IDEA Team Q&A: Voice to Text Apps
Here's a great question we had come in today from an SSW faculty member, which may benefit others in the SSW teaching and learning community:
"Do you know any good voice to text apps, or software for iPads or Macs or iPhones that are out there? My daughter is not very good at writing and much better at verbally sharing her thoughts so I wondered if this would be a way that she could write papers as she goes into college."
Since she has similar challenges as I - I highly recommend Ghotit. It is expensive, but it is a really good tool for people who struggle with writing. It states it is geared for people with dyslexia, but it really assists with grammar and verb pretense issues. I would recommend Office 365, Mendeley for citing and Bibliography for papers. Siri has gotten significantly better in iOS 10, so speaking to text is also helpful.
Take care - Julie
Hayley's answer: Another great tool to use is Dragon Dictate. It can be a bit of an expense, but it is worth the hassle. Dragon Dictate lets
you talk in a normal tone of voice at a regular speed.
First you should know that on iOS devices (iPhone, iPad), in the keyboard when you go to type something, there is a little microphone icon to the left of the space bar. It is not only in the Messages app, but in mostly any other apps, including Google Docs, etc. It’s not perfect, but very good for voice to text, and I use it all the time when I want to send quick messages but don’t want to type. Even if (or maybe especially if) I have something long to say, it makes it a lot easier to just say it, and then go back and correct the errors. (Tip: speak punctuation. So you would say “question mark” at the end of a question…)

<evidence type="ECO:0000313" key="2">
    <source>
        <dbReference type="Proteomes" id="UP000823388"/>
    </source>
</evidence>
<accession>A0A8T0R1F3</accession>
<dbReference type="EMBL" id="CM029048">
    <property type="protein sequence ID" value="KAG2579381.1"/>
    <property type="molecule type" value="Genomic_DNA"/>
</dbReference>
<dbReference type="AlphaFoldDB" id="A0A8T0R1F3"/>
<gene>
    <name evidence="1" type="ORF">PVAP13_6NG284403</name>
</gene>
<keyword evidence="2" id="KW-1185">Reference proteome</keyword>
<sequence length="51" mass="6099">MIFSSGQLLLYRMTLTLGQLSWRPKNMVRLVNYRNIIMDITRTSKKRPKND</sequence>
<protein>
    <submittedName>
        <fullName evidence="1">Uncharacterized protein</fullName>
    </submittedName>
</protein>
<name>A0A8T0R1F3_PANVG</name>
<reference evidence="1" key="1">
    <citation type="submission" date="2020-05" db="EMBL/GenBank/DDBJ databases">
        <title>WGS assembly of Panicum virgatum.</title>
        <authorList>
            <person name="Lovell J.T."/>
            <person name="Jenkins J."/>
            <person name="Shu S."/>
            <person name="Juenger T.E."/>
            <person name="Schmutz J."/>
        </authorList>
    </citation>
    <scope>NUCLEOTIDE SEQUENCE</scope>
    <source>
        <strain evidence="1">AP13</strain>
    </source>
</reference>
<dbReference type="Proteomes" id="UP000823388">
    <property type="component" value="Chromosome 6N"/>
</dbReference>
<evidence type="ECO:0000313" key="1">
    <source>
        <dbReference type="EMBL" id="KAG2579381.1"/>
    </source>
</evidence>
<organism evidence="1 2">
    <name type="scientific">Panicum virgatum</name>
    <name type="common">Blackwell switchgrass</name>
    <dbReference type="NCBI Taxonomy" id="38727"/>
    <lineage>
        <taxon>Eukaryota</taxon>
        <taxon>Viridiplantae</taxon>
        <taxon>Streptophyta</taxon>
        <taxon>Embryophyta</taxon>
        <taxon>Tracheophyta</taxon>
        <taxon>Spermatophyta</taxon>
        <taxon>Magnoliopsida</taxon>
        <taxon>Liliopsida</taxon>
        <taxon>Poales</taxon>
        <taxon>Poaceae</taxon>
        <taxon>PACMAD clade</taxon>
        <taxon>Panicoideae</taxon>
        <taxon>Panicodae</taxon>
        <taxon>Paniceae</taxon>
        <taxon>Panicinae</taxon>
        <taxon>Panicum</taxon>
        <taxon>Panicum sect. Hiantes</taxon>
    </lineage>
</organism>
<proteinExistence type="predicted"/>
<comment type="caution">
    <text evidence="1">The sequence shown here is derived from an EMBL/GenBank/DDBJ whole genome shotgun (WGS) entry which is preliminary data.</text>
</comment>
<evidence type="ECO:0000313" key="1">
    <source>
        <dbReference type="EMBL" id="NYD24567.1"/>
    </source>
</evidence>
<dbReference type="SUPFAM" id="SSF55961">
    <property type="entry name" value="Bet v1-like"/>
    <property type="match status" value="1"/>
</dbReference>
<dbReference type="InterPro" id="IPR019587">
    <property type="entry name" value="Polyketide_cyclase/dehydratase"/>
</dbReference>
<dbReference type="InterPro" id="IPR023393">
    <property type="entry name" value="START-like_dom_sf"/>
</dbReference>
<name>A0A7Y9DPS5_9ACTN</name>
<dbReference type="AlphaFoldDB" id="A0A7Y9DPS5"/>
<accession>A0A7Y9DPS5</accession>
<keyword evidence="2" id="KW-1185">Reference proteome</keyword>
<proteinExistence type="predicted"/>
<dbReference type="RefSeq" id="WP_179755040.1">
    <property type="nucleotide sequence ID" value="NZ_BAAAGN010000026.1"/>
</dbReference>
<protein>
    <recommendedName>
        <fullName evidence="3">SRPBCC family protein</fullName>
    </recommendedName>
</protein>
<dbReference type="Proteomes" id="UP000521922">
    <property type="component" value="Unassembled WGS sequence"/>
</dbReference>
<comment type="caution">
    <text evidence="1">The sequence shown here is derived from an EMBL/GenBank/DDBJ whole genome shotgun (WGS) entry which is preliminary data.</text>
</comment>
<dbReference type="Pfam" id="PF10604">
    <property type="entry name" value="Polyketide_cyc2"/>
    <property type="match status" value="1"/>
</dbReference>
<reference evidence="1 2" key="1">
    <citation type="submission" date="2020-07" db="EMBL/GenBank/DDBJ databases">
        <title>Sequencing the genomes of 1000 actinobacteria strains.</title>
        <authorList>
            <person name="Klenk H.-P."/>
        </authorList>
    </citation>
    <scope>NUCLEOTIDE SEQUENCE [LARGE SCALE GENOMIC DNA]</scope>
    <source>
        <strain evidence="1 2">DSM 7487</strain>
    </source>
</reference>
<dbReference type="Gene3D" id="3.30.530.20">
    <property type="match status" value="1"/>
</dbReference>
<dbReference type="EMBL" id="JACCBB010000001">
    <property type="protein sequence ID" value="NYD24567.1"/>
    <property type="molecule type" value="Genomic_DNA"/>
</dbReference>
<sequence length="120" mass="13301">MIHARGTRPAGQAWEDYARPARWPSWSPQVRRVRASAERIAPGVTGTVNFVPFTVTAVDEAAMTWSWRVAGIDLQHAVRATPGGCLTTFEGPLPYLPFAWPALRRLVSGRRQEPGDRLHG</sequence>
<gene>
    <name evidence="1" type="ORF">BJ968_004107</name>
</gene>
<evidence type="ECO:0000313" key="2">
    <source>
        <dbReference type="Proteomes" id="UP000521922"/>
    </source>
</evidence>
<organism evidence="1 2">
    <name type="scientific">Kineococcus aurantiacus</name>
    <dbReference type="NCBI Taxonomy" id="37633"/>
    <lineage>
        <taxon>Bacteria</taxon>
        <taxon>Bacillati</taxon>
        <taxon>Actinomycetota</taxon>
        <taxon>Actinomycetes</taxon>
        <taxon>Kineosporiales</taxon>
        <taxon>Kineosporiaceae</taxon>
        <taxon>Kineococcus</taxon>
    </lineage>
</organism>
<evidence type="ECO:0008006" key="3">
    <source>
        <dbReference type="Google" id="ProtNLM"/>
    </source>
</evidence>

As Julie mentioned, Siri has gotten a lot better, too, and is also available on Mac laptops with the recent OS upgrades.
Also, in the laptop side, there is a full featured dictation function in the Keyboard system preference. Once downloaded and turned on, you can set it up so that a simple keyboard command will bring up the dictation window.
Also, as of about a year ago, Google Docs has built in voice to text functionality under the Tools menu > Voice typing.
My 9 year old uses Google Docs all the time to type in his assignments and homework. It’s really handy for keeping it all in 1 place and in the cloud, accessible from any computer or device. So he can start something on my wife’s computer, continue on his ipad, or on my phone, etc etc… He hasn’t really used speech to text (and it probably wouldn’t work extremely well for him as he has an impediment) but the function is there.
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And remember, things can also go the opposite direction: